Thank you for your comments on this topic, it is very helpful to me. You make a good point that in 30 - 40 knots
things are different and that is why i'm concerned with these RRD kites. I will be using them to teach in these crazy high winds
over the next couple months and I want to make sure I understand them & take every precaution. It is VERY scary.
Hi. I use kites of all brands and among them RRD kites (Obsession, Addiction and Religion). Everytime I fly for the first time a new kite I check the QR on the beach (in this case bar V4 and V5). All seemed to work properly but when things go really wrong is a totally different matter; the death loop traction is something very hard to deal with and I've experienced myself a crazy situation like that with a Cabrinha kite (broken line...). In that case I released first the QR and after that I pulled the second security on the harness loop, letting the kite go (I was alone in the water...). All worked fine and later I was able to recover the kite (Cab Switchblade 2011). This system with a double security (four lines..) and others with the fifth line seem to be the best. Back to RRD kites I've never pulled the security in a dangerous situation and what has been reported in this topic scares me like hell because with the Religion 6 I've had some wave sessions in big waves and 34/40 Knots
! Noticed that during a wave session I always connect the QR leash near the harness hook so I can let the kite go......but in this case seems not enough! Said that I hope RRD distributors or athlets add to this discussion some important contributions and advices. Safety first: going out with a QR that doesn't work in a emergency situation looks like playing the russian roulette!
I would be interested to know what technique(s) enable teaching in 30-40 knot winds such that it is reasonably safe and the student learns anything worthwhile.
I'm pretty sure this entire thread is men talking and you guys are normally more "tech geek" about stuff but i'm really not so when a person (no matter how experienced) is put in a situation where they are using a new kite they assume the safety is designed to save them.
Honestly I guess I am naive and I assumed there were regulations to building the QR on kites. I can't believe the IKA doesn't have some sort of checking system, especially when the sport is so dangerous. Maybe someone should make a chart of all the kites and rate their safety system so that people like myself who have to teach or ride a kite i've never used before can check....... I would find this very helpful and it would help me to choose whether or not to buy/ride or teach on a particular kite without having to run the risk of an accident like I had last week making me create this post.
longwhitecloud wrote:"But i´m not naïf to believe that half trues are never used by different levels of any organization given the right context. Why IKA would be different that everybody else?"
There is a problem right there, you are clearly an experienced rider, but most of those reading this document thinking of getting into kiting are not and take what is written as complete truth as do not know any better.
The context was rider safety, it really doesn't get more serious than that. It reflects extremely badly for IKA even more so now they are trying to make inroads towards instruction standards.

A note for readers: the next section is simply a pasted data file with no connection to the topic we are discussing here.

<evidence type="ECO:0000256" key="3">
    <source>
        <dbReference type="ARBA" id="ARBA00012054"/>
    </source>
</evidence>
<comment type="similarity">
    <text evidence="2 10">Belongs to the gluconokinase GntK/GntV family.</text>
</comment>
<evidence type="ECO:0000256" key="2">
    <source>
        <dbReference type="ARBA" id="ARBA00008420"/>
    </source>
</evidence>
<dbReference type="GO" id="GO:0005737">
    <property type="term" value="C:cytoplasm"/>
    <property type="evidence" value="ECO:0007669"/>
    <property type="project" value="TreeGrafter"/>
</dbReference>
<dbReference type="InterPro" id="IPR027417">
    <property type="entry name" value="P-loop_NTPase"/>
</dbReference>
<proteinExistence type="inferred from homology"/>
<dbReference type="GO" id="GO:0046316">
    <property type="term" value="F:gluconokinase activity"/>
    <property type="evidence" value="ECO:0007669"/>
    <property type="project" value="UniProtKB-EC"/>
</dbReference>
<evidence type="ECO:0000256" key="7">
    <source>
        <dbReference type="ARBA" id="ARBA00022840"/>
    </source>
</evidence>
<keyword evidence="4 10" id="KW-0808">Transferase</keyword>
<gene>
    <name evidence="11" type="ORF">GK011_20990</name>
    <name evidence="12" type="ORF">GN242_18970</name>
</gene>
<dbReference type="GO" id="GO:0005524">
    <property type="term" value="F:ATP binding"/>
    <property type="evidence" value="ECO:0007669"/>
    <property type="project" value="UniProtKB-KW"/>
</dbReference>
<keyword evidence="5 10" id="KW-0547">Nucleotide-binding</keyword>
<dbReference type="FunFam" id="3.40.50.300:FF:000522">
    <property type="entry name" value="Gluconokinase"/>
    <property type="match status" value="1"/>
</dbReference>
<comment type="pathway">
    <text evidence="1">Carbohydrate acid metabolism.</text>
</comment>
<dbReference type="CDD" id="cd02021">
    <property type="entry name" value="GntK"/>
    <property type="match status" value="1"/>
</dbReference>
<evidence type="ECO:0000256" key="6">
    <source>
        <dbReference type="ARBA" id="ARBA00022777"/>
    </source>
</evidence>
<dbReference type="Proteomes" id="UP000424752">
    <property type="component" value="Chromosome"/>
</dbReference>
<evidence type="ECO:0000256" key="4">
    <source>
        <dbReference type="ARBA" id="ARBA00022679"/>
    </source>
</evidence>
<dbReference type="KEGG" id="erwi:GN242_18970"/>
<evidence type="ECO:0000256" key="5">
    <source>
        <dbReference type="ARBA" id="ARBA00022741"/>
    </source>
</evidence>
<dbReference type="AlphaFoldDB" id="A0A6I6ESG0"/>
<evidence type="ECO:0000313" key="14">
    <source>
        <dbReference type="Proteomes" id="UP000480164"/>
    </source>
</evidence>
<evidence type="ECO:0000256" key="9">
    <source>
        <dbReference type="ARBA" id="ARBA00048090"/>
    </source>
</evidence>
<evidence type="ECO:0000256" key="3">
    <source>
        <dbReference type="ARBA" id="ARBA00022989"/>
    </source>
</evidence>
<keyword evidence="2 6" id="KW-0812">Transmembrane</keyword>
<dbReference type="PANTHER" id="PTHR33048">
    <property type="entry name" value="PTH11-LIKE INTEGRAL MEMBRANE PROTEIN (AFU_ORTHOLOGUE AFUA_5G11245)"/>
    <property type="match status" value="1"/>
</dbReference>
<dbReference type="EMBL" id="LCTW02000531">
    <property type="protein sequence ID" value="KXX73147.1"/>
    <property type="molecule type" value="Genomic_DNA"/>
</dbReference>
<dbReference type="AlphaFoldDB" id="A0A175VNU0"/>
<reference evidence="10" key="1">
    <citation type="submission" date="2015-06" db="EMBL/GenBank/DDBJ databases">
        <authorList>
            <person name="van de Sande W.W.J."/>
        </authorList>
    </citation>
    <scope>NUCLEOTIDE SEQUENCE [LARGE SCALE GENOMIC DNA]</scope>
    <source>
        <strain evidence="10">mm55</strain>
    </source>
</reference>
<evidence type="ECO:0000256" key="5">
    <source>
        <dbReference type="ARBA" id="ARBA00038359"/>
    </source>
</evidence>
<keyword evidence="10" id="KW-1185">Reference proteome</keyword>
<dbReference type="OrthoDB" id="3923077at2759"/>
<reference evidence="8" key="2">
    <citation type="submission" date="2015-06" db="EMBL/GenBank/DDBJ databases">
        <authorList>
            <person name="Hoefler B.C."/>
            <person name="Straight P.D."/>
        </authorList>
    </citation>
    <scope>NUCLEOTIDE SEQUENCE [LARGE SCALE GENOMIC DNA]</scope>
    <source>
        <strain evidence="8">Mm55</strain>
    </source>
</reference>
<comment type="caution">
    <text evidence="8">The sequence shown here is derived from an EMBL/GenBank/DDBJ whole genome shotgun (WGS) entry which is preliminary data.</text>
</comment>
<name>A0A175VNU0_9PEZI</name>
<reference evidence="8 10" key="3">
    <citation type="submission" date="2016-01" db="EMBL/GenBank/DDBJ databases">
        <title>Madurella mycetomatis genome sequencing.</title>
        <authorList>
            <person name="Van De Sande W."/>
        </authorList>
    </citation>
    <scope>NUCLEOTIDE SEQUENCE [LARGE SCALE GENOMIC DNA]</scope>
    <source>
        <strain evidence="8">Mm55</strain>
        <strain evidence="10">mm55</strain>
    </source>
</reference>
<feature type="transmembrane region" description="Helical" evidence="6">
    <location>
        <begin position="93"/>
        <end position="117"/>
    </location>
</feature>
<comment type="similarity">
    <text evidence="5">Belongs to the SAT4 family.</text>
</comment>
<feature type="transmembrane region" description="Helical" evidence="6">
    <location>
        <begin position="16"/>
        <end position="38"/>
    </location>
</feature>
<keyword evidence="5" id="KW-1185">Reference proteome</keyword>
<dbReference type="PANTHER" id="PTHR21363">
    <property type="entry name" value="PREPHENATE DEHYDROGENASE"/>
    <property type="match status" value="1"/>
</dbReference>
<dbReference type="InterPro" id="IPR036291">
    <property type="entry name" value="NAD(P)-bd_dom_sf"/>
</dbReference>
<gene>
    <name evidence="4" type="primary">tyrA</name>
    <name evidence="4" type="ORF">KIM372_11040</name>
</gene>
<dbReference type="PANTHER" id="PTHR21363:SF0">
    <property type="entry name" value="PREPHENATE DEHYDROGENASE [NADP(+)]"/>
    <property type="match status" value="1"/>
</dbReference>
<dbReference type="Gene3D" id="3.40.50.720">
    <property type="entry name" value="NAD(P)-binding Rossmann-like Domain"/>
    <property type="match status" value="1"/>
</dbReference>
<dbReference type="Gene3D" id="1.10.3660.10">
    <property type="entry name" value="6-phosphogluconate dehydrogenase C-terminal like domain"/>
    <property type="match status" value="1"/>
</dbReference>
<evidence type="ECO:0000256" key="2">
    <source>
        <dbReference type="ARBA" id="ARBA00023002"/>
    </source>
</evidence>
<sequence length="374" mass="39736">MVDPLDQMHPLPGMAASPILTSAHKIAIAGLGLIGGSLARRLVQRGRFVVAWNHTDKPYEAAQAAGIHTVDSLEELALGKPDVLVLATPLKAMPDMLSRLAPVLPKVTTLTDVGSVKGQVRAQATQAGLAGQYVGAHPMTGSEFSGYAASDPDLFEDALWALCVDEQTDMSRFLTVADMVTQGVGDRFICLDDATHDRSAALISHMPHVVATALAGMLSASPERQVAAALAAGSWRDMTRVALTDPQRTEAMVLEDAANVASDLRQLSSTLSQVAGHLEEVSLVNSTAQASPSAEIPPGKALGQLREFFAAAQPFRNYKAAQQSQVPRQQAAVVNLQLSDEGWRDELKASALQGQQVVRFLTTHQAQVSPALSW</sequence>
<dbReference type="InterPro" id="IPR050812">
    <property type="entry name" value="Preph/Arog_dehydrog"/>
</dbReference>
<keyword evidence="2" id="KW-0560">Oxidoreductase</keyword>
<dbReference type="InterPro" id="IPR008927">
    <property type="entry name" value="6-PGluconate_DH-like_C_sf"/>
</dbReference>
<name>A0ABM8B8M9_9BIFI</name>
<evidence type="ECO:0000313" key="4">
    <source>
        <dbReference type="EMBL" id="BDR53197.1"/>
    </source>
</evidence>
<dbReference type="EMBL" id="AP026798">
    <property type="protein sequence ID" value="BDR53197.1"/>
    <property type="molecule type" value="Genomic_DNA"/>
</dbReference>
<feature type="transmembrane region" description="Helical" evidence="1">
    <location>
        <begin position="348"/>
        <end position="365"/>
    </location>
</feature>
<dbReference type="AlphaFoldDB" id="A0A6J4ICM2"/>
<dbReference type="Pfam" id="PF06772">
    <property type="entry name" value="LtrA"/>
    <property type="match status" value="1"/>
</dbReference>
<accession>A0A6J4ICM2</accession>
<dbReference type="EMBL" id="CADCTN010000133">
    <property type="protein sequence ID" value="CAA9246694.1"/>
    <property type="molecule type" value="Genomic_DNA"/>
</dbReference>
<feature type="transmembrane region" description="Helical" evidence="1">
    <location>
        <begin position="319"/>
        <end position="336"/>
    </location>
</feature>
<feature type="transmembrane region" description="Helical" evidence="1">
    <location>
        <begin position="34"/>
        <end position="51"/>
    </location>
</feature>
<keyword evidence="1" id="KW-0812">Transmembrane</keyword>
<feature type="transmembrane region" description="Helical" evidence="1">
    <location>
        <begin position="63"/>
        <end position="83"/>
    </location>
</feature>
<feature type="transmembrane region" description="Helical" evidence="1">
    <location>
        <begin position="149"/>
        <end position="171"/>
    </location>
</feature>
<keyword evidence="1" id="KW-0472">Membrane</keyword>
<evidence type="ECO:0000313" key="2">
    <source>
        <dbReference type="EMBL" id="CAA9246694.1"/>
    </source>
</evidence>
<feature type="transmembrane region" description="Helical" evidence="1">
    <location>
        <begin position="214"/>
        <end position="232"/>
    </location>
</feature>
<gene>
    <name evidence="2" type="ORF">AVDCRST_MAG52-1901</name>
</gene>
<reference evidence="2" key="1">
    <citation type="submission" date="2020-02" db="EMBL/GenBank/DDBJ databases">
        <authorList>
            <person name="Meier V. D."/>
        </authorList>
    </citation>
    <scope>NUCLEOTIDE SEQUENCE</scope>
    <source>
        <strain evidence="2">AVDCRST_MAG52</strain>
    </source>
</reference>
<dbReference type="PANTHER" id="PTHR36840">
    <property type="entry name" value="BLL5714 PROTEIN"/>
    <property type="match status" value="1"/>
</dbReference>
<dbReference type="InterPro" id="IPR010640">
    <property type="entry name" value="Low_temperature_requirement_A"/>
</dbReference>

This thread is another example of a subject where IKA are very naive and have failed to respond positively to constructive criticism that has been made.
ISAF/ IKA certainly don't have any power to enforce in NZ thankfully and never will have.
Damn my kite is in shreds...
You have hit upon one of my pet peeves – specifically, KITERS ASSUMING THAT THE EQUIPMENT WILL SAVE THEM
by working as it theoretically is SUPPOSED to.
First, many manufacturers, shops and schools exaggerate the effectiveness of their systems. At the very least, they virtually NEVER disclose the typical situations where their systems may fail, either catastrophically or to some lesser extent. Even without equipment failure, ALL systems have been known to fail under certain circumstances.
Second, ALL systems can be expected to fail either catastrophically or to some lesser extent when some element breaks.
Third, I have lost track of the number of times that I have heard, or said, “I didn’t know that could happen”
after an accident or close call. The point being that NOBODY knows ALL the ways that a particular system may fail. Even the manufacturers don’t know because every change that they make, no matter how minute, may combine with some unknowable combination of other factors in some vast number of possible situations which, even if they were known, are too numerous to thoroughly test before bringing to market.
It seems to me that the best way to minimize the danger associated with the above unavoidable situation is to always expect the system to fail
. If this approach is taken, it means that it is usually better to avoid situations which depend extensively on the equipment working properly to be reasonably safe. An example of this would be the self launching technique of rolling the kite over significantly downwind (as opposed to launching closer to the side) and depending on the depowability hopefully available on most kites by pushing the bar away. It also means that ONLY extremely experienced kiters should consider dealing with 30-40 knot winds regardless of how user friendly the location may be.
Malibu Kitesurfing - since 2002
(310) - 430 - KITE (5483)